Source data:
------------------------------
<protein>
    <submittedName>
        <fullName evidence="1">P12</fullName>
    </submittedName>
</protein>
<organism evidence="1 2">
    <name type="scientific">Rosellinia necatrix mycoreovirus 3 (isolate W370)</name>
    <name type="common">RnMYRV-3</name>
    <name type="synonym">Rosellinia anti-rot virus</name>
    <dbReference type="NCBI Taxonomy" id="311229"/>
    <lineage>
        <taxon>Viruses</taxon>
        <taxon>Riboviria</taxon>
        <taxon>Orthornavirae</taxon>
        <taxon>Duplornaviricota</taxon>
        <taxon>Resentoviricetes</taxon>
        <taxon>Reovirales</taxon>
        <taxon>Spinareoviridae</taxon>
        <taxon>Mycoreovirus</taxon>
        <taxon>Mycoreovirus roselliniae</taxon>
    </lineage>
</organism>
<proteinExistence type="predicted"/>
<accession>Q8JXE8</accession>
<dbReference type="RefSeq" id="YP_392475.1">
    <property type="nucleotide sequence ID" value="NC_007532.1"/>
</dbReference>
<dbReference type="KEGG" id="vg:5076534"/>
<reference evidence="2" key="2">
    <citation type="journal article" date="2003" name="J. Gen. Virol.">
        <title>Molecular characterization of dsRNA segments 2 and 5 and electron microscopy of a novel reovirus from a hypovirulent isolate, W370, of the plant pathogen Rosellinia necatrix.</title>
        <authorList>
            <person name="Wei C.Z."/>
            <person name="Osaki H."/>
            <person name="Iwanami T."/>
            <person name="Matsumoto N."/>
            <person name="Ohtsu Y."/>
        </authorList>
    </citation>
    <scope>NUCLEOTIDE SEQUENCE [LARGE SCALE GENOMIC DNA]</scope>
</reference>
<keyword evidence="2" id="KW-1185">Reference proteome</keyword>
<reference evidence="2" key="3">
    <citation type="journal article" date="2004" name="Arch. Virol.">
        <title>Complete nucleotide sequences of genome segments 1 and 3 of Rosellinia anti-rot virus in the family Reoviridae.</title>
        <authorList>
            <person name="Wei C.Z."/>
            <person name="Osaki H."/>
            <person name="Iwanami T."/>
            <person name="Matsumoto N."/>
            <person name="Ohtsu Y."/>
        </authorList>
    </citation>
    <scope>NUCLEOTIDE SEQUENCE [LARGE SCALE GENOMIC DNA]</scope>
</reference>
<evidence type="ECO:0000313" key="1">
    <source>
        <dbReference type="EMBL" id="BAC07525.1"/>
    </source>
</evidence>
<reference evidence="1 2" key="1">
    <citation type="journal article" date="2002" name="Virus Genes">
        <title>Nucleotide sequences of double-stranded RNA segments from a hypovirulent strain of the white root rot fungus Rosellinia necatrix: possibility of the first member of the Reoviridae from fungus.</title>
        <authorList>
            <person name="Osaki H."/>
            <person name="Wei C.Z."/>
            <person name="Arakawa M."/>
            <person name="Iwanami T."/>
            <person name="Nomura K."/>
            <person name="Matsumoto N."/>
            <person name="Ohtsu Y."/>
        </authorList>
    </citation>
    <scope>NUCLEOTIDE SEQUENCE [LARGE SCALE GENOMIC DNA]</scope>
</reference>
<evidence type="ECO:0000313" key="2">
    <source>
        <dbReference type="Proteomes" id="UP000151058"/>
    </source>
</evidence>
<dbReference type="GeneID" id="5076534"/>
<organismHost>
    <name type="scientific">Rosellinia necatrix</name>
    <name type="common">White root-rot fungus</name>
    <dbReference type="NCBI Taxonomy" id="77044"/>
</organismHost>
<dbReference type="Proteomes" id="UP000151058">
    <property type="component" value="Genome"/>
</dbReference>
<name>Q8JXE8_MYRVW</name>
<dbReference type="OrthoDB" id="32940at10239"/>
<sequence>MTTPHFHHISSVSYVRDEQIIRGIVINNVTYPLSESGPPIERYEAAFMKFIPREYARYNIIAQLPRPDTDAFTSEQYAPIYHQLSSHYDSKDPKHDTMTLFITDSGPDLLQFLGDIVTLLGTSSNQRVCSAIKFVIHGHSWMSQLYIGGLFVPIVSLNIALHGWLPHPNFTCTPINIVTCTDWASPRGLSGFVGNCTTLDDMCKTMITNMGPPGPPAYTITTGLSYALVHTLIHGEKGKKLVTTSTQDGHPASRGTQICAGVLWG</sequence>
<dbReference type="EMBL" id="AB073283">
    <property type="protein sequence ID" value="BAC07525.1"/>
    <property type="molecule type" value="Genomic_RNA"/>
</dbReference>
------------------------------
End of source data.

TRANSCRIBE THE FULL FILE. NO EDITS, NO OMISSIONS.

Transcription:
<protein>
    <submittedName>
        <fullName evidence="1">P12</fullName>
    </submittedName>
</protein>
<organism evidence="1 2">
    <name type="scientific">Rosellinia necatrix mycoreovirus 3 (isolate W370)</name>
    <name type="common">RnMYRV-3</name>
    <name type="synonym">Rosellinia anti-rot virus</name>
    <dbReference type="NCBI Taxonomy" id="311229"/>
    <lineage>
        <taxon>Viruses</taxon>
        <taxon>Riboviria</taxon>
        <taxon>Orthornavirae</taxon>
        <taxon>Duplornaviricota</taxon>
        <taxon>Resentoviricetes</taxon>
        <taxon>Reovirales</taxon>
        <taxon>Spinareoviridae</taxon>
        <taxon>Mycoreovirus</taxon>
        <taxon>Mycoreovirus roselliniae</taxon>
    </lineage>
</organism>
<proteinExistence type="predicted"/>
<accession>Q8JXE8</accession>
<dbReference type="RefSeq" id="YP_392475.1">
    <property type="nucleotide sequence ID" value="NC_007532.1"/>
</dbReference>
<dbReference type="KEGG" id="vg:5076534"/>
<reference evidence="2" key="2">
    <citation type="journal article" date="2003" name="J. Gen. Virol.">
        <title>Molecular characterization of dsRNA segments 2 and 5 and electron microscopy of a novel reovirus from a hypovirulent isolate, W370, of the plant pathogen Rosellinia necatrix.</title>
        <authorList>
            <person name="Wei C.Z."/>
            <person name="Osaki H."/>
            <person name="Iwanami T."/>
            <person name="Matsumoto N."/>
            <person name="Ohtsu Y."/>
        </authorList>
    </citation>
    <scope>NUCLEOTIDE SEQUENCE [LARGE SCALE GENOMIC DNA]</scope>
</reference>
<keyword evidence="2" id="KW-1185">Reference proteome</keyword>
<reference evidence="2" key="3">
    <citation type="journal article" date="2004" name="Arch. Virol.">
        <title>Complete nucleotide sequences of genome segments 1 and 3 of Rosellinia anti-rot virus in the family Reoviridae.</title>
        <authorList>
            <person name="Wei C.Z."/>
            <person name="Osaki H."/>
            <person name="Iwanami T."/>
            <person name="Matsumoto N."/>
            <person name="Ohtsu Y."/>
        </authorList>
    </citation>
    <scope>NUCLEOTIDE SEQUENCE [LARGE SCALE GENOMIC DNA]</scope>
</reference>
<evidence type="ECO:0000313" key="1">
    <source>
        <dbReference type="EMBL" id="BAC07525.1"/>
    </source>
</evidence>
<reference evidence="1 2" key="1">
    <citation type="journal article" date="2002" name="Virus Genes">
        <title>Nucleotide sequences of double-stranded RNA segments from a hypovirulent strain of the white root rot fungus Rosellinia necatrix: possibility of the first member of the Reoviridae from fungus.</title>
        <authorList>
            <person name="Osaki H."/>
            <person name="Wei C.Z."/>
            <person name="Arakawa M."/>
            <person name="Iwanami T."/>
            <person name="Nomura K."/>
            <person name="Matsumoto N."/>
            <person name="Ohtsu Y."/>
        </authorList>
    </citation>
    <scope>NUCLEOTIDE SEQUENCE [LARGE SCALE GENOMIC DNA]</scope>
</reference>
<evidence type="ECO:0000313" key="2">
    <source>
        <dbReference type="Proteomes" id="UP000151058"/>
    </source>
</evidence>
<dbReference type="GeneID" id="5076534"/>
<organismHost>
    <name type="scientific">Rosellinia necatrix</name>
    <name type="common">White root-rot fungus</name>
    <dbReference type="NCBI Taxonomy" id="77044"/>
</organismHost>
<dbReference type="Proteomes" id="UP000151058">
    <property type="component" value="Genome"/>
</dbReference>
<name>Q8JXE8_MYRVW</name>
<dbReference type="OrthoDB" id="32940at10239"/>
<sequence>MTTPHFHHISSVSYVRDEQIIRGIVINNVTYPLSESGPPIERYEAAFMKFIPREYARYNIIAQLPRPDTDAFTSEQYAPIYHQLSSHYDSKDPKHDTMTLFITDSGPDLLQFLGDIVTLLGTSSNQRVCSAIKFVIHGHSWMSQLYIGGLFVPIVSLNIALHGWLPHPNFTCTPINIVTCTDWASPRGLSGFVGNCTTLDDMCKTMITNMGPPGPPAYTITTGLSYALVHTLIHGEKGKKLVTTSTQDGHPASRGTQICAGVLWG</sequence>
<dbReference type="EMBL" id="AB073283">
    <property type="protein sequence ID" value="BAC07525.1"/>
    <property type="molecule type" value="Genomic_RNA"/>
</dbReference>